In its aim to become a strategic gateway to the emerging markets of southern and west Africa, Namport has ambitious plans for the expansion of the Port of Walvis Bay. The first phase of these developments was the New Container Terminal project.
WSP was appointed as specialist marine sub-consultant to local lead consultant Burmeister & Partners for the provision of Owner’s Engineer services. The specialist marine services were part of the overall project contract and supervisory services for the strategic expansion of the container terminal at Walvis Bay.
WSP provided its specialist marine advice for the tender process, appointment of a suitable EPC contractor, and its management through the construction process, including:
- Detailed EPC Technical Specifications for marine related work, i.e.:
o Concept design
o Performance specifications
o Dredging and Reclamation
o Ground improvement
o Layerworks and Surfacing
o Concrete works
o Quay walls
o Quay accessories
o Navigational aids
- Geotechncial Reviews
- Preliminary design reviews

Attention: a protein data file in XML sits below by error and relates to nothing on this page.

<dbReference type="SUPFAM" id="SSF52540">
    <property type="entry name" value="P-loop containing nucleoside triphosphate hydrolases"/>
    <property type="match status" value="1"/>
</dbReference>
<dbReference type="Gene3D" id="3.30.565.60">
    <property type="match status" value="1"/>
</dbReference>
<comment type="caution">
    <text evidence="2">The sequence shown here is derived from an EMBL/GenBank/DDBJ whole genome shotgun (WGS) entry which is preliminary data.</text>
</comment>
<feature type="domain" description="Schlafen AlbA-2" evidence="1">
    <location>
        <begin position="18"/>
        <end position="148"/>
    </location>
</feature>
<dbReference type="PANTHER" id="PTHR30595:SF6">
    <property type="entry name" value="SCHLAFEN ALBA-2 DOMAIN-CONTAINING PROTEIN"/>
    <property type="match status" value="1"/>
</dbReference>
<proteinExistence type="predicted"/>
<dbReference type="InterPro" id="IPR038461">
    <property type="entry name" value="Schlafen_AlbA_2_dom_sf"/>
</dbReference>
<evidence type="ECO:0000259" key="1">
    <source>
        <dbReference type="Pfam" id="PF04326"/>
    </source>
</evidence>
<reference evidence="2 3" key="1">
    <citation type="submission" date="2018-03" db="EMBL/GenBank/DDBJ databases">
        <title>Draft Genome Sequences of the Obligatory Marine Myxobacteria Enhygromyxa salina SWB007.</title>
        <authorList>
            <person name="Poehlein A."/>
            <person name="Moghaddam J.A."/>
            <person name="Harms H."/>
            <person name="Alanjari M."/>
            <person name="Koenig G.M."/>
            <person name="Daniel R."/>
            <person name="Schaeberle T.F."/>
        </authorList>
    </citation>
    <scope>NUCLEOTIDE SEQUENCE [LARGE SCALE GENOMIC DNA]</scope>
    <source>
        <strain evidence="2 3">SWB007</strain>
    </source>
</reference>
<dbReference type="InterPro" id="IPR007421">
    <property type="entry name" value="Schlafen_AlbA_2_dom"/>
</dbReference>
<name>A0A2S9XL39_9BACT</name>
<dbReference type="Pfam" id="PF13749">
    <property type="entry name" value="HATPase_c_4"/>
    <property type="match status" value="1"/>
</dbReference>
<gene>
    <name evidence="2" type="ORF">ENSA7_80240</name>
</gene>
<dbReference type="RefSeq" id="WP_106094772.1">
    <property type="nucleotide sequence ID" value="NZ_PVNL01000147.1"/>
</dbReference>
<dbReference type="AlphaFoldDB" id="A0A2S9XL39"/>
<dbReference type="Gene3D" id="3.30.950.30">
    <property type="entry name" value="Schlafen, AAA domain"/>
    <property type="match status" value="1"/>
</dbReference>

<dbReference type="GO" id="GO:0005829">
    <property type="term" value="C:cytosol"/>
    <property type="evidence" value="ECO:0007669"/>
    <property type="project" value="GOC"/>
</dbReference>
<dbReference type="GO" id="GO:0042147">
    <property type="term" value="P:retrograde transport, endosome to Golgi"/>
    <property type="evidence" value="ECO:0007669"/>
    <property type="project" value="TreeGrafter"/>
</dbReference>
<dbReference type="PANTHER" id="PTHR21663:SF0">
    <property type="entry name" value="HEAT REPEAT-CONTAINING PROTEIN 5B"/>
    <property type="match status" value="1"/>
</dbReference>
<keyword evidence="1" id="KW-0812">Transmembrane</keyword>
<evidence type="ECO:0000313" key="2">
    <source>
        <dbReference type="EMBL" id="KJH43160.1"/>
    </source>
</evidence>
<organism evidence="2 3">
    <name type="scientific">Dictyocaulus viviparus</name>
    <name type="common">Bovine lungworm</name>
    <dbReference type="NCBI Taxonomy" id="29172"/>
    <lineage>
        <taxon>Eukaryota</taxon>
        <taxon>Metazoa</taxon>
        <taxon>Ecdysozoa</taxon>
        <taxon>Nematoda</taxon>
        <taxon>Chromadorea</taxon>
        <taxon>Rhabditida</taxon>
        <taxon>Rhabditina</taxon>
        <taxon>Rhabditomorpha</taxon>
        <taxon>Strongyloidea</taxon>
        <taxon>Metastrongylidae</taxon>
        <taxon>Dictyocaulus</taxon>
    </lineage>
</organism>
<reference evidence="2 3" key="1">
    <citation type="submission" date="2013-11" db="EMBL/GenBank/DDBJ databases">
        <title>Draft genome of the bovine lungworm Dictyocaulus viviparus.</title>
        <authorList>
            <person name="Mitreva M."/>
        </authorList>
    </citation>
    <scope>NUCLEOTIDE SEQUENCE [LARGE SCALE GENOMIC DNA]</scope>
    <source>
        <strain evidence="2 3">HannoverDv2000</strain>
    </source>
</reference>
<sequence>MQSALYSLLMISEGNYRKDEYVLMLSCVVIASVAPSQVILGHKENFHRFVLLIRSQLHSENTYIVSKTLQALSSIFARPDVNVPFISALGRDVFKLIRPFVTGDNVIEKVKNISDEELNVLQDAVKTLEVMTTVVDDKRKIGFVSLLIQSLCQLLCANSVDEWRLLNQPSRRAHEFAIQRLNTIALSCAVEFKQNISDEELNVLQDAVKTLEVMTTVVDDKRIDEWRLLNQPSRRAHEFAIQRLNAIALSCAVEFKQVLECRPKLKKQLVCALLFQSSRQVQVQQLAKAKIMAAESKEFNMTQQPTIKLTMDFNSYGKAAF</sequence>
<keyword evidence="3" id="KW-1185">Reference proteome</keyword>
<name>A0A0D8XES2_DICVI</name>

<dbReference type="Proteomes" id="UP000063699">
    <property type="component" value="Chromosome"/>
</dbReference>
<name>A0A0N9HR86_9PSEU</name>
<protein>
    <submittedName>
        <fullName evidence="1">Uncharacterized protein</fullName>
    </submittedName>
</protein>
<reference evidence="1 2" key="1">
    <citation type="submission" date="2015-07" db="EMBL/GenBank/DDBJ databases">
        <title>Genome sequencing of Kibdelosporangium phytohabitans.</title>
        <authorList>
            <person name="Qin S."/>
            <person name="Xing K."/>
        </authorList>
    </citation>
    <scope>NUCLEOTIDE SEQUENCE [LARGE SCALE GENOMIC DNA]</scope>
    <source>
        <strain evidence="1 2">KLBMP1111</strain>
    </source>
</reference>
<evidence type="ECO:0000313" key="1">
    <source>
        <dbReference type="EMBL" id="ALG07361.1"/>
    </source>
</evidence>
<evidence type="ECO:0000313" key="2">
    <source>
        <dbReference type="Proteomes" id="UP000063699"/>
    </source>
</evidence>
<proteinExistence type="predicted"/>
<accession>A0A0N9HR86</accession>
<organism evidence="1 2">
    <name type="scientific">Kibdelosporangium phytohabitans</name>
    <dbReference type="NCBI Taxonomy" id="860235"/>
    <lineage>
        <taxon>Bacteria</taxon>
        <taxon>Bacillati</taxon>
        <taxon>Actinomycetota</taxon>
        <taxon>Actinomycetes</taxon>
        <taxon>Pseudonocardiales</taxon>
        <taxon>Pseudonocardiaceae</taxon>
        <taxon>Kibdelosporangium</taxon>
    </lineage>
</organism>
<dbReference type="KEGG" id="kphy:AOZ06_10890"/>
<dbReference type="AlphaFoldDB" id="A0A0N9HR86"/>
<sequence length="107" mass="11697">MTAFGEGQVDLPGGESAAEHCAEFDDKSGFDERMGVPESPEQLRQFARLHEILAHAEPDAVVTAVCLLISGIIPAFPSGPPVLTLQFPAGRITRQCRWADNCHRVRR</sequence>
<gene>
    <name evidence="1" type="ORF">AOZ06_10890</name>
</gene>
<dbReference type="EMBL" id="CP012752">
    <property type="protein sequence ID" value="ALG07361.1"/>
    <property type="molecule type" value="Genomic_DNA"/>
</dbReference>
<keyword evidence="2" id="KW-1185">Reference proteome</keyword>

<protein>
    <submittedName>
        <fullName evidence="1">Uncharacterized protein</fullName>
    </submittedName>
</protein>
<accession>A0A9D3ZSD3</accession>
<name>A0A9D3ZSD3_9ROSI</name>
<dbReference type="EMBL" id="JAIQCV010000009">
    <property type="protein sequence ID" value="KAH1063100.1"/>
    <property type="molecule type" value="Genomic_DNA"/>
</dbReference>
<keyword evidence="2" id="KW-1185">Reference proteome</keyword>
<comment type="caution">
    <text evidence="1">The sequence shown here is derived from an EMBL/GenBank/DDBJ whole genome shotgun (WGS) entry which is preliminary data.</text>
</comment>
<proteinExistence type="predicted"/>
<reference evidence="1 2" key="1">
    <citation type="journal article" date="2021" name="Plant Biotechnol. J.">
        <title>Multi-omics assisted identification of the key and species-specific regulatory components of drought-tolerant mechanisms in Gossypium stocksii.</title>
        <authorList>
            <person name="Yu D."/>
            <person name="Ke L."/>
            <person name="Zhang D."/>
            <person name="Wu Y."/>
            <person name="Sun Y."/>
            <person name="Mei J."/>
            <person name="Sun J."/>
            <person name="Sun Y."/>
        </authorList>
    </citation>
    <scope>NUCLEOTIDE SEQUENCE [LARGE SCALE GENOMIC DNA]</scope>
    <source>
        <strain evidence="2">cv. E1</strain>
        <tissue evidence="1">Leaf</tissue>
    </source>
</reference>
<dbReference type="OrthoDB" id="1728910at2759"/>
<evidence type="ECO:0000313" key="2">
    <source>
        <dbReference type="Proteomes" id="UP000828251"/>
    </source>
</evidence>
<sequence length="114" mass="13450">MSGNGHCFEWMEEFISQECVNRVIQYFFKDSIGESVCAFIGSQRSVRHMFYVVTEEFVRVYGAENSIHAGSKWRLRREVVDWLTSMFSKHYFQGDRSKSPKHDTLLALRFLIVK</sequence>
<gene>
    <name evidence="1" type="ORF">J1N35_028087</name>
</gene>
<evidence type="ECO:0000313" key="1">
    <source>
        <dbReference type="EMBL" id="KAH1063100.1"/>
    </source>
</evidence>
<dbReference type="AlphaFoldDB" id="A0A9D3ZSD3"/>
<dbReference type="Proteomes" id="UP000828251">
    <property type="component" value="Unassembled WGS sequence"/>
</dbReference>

- EPC Tender prequalification documentation
- EPC Tender documentation
- Tender evaluation
- Technical reviews of designs
- Site monitoring
Doubling Namibia Port Capacity
The new container terminal was constructed entirely on reclaimed land through the creation of an artificial platform with a total surface area of some 40 ha in the bay. This platform is connected to existing port land by a 130 metre-wide access causeway housing the road, rail and other service infrastructure linkages.
The construction of a 600-metre quay allows for the simultaneous berthing of two Post-Panamax container vessels. The terminal is fitted with four Super Post-Panamax ship to shore gantry cranes.
The entrance channel, turning basin and area alongside the berth also required dredging to accommodate the design vessel. Through execution of this project, the port gained the ability to accommodate vessels with a capacity of up to 8,000 TEUs.
The port expansion increased the throughput capacity of the port from 350,000 TEU’s per annum to 750,000 TEU’s.
The port expansion also benefitted the local tourism industry through construction of a passenger liner berth and a small craft harbour to anchor a planned commercial waterfront development.